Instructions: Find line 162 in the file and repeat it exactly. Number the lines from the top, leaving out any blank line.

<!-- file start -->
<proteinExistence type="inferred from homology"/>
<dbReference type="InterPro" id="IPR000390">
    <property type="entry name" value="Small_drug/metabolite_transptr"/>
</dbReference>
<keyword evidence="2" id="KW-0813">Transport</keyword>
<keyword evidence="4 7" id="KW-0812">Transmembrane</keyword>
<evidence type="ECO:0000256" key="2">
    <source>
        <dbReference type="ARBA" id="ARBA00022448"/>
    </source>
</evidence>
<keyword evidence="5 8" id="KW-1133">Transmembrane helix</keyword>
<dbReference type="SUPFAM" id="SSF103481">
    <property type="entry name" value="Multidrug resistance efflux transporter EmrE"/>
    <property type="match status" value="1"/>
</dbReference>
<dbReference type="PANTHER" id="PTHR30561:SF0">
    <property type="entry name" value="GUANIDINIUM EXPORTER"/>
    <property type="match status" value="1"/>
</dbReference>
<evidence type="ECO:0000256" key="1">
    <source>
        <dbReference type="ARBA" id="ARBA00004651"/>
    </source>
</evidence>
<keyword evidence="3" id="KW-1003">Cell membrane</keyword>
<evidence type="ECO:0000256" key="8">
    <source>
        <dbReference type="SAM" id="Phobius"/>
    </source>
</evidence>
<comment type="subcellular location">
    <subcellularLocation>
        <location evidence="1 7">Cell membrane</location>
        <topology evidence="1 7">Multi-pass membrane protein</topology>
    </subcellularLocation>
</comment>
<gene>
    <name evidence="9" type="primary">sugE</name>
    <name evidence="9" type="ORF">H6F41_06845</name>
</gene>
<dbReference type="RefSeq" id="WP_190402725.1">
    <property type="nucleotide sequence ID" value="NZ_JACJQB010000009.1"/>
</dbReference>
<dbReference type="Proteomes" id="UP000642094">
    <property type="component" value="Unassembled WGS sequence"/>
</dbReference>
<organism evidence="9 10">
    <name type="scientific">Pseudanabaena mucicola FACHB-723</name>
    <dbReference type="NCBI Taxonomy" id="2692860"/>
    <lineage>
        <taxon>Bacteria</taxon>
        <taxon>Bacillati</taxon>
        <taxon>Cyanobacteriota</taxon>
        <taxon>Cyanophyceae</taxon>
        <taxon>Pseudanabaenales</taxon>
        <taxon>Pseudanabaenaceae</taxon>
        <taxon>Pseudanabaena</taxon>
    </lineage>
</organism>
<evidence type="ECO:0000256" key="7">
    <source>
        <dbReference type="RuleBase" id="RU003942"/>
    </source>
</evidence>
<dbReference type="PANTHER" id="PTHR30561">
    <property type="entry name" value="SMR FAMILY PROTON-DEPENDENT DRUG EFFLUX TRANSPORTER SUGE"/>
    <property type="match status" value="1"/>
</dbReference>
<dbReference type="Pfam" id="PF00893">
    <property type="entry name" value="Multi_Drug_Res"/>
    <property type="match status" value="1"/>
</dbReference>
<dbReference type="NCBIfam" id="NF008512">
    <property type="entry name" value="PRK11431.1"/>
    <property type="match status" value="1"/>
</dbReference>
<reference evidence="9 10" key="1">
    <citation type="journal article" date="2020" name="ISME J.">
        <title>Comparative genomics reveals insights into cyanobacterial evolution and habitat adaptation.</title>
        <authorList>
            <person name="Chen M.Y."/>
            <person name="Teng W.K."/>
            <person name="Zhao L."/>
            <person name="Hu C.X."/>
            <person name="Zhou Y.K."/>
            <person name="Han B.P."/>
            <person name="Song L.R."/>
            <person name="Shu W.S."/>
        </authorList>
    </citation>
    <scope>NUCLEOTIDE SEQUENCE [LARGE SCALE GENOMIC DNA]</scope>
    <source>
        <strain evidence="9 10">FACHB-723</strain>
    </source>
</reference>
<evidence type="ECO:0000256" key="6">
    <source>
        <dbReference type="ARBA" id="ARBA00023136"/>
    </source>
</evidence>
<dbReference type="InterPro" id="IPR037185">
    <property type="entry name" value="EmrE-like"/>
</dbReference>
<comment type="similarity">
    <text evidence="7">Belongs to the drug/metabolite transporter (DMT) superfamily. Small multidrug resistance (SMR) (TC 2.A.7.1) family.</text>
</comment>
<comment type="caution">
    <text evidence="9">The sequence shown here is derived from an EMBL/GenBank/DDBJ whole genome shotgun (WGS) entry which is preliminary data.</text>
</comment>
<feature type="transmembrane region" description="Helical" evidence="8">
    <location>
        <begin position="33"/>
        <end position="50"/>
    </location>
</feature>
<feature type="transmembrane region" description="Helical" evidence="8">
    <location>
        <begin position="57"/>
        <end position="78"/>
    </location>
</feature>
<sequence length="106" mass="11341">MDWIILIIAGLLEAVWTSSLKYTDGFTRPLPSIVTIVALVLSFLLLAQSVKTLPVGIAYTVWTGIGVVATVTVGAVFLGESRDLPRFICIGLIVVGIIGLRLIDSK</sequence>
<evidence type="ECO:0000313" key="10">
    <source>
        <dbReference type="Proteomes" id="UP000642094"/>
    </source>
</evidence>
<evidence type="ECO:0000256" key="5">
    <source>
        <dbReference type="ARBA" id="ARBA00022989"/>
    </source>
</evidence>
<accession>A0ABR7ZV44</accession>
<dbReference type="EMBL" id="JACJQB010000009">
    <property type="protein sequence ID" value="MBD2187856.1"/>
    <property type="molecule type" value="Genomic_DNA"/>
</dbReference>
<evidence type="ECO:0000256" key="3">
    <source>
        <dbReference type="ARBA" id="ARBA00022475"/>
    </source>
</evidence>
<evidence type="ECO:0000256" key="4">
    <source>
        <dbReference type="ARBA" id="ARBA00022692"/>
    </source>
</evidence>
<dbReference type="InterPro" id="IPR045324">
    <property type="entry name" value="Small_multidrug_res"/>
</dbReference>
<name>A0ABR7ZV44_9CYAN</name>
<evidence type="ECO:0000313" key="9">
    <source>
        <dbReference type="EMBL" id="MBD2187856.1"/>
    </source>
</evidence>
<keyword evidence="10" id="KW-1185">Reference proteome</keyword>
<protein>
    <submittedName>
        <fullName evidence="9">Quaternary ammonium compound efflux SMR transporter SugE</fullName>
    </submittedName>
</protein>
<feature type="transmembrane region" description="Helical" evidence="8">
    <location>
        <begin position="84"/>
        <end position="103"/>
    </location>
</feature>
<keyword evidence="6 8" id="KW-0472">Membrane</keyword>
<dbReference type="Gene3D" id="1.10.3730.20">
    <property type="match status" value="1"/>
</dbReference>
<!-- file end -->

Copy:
    </submittedName>